It’s because of insufficient media coverage that most people think that those in Central Luzon and Metro Manila were the only ones who suffered the wrath of typhoon Ondoy. With a much higher population density, meaning more people are living in particular area compared to others, and with prominent middle to upper class, star-studded villages in the Metro Manila hit by the floods, the public’s attention would undoubtedly be focused on it.
Unfortunately, the generous public’s resources and donations are seemingly focused only on Metro Manila. Here in Cavite, little has been reported that almost 80,000 families in the coastal towns of Kawit, Noveleta, Bacoor, Ternate and Cavite City have also been devasted by typhoon Ondoy.
Tragically, if there’s a sea of relief goods flowing into the affected areas and evacuation centers in the nation’s capital, there’s a shortage and slow delivery of help to the devastated families and communities in the Cavite towns I’ve mentioned.
I’ve come to know of this because I’m among the core volunteers that run the relief operations of DLSU-D and according to our own field inspections and ocular visits, Cavite has also suffered as much as Metro Manila.
Like in the town of Bacoor, which is a low-lying, coastal municipality 16 km south of Manila, neck-high floods has left nearly 2,500 families devastated in just two of the 73 barangays that make up the municipality. What’s more troubling is that according to the affected residents themselves, the local government has been very slow to provide them with the relief they so badly needed.
In Noveleta, a coastal town 26 km away from Manila, almost 3,000 families were devastated by typhoon Ondoy both by flooding and storm surges that caused the sea to swallow up much of the existing beaches and take away not only their houses but also their fish pens and fishing boats living them with nothing to depend on for a living.
It’s the same situation in Ternate were a barangay we’ve visited had lost all of their fish pens and entire houses when almost 500 meters of the coast was taken over by sea. We were told that there were more barangays that had taken a hit meaning more families were in need of help.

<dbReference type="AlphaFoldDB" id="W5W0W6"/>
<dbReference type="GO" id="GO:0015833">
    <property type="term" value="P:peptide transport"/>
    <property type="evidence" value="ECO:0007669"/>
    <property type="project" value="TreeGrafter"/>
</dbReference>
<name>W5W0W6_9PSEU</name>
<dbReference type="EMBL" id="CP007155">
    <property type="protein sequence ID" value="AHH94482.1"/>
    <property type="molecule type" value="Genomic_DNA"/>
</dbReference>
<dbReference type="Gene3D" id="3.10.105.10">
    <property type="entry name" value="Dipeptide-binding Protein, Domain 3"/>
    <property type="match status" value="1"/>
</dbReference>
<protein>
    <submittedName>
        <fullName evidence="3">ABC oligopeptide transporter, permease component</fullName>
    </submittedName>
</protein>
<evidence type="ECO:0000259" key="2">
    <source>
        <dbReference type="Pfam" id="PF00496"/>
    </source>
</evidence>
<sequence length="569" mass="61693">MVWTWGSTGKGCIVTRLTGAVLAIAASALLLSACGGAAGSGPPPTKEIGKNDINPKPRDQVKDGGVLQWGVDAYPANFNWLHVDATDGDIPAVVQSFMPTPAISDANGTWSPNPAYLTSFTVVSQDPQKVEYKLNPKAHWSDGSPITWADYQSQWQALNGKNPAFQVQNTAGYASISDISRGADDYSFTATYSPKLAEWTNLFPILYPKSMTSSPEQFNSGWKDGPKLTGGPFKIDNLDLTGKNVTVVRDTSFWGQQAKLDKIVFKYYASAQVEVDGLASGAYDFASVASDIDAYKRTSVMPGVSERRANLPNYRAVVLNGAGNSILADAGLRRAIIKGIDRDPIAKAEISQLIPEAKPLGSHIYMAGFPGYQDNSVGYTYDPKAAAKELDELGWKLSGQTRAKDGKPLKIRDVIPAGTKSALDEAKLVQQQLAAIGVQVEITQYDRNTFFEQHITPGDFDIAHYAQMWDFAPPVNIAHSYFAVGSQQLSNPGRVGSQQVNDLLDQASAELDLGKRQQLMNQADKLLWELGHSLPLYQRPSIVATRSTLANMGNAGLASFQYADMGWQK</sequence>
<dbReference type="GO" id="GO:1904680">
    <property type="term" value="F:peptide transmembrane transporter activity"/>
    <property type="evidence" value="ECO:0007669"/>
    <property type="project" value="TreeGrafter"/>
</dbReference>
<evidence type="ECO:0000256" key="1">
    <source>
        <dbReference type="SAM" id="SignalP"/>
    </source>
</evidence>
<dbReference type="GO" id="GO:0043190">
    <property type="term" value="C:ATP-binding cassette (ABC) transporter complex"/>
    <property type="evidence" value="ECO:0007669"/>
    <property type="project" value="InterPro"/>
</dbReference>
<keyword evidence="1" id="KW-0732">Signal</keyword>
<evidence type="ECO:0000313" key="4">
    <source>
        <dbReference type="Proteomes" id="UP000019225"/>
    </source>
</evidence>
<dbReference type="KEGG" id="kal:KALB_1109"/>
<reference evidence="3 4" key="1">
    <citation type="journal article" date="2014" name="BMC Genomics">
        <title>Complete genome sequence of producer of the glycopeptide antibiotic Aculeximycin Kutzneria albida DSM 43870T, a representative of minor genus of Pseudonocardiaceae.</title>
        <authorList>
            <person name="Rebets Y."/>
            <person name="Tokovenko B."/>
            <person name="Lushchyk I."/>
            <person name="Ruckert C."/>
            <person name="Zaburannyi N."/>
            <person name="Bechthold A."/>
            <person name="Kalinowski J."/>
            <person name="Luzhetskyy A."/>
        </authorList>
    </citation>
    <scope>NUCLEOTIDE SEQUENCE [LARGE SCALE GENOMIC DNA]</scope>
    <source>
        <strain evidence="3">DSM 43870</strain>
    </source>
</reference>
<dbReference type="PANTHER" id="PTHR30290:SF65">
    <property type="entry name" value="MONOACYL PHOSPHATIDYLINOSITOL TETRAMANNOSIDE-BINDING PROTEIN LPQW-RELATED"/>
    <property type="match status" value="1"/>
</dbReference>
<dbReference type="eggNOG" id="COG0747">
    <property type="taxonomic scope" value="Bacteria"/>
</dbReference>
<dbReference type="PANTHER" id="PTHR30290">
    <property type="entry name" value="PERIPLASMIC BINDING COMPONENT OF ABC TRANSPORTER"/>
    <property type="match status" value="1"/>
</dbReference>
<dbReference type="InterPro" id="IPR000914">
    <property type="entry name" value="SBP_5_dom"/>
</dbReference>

Sadly, we Lasallians from DLSUD could only do so much. We’ve been working very hard since last Monday and up to now, we’ve been able to provide relief goods to around 150 families in Dasmariñas. At present, we have almost 1,500 family packs on stock but after assessing the damages and families in need around Cavite, we’ve still got a long way to go.
That’s why we are still trying our best to reach out to the local community for donations, particularly for rice and canned goods because we have more than enough man power, student and faculty volunteers, to get the job done, but we need more resources to meet the demands of those devastated families in Cavite.
If you’d still like to help out, or know someone who would like to. Please get in touch with the Lasallian Community Development Office of De La Salle University – Dasmariñas through the following telephone numbers: (046) 416-4531 local 3068 (046) 416-4596 (direct line).
Donations of cash or in kind are very much welcome. We are prioritizing donations of rice & canned goods, food that they so urgently need. Of course, useful clothing and other basic commodities are also accepted. The families who will receive such help from you would be so grateful for your kind generosity.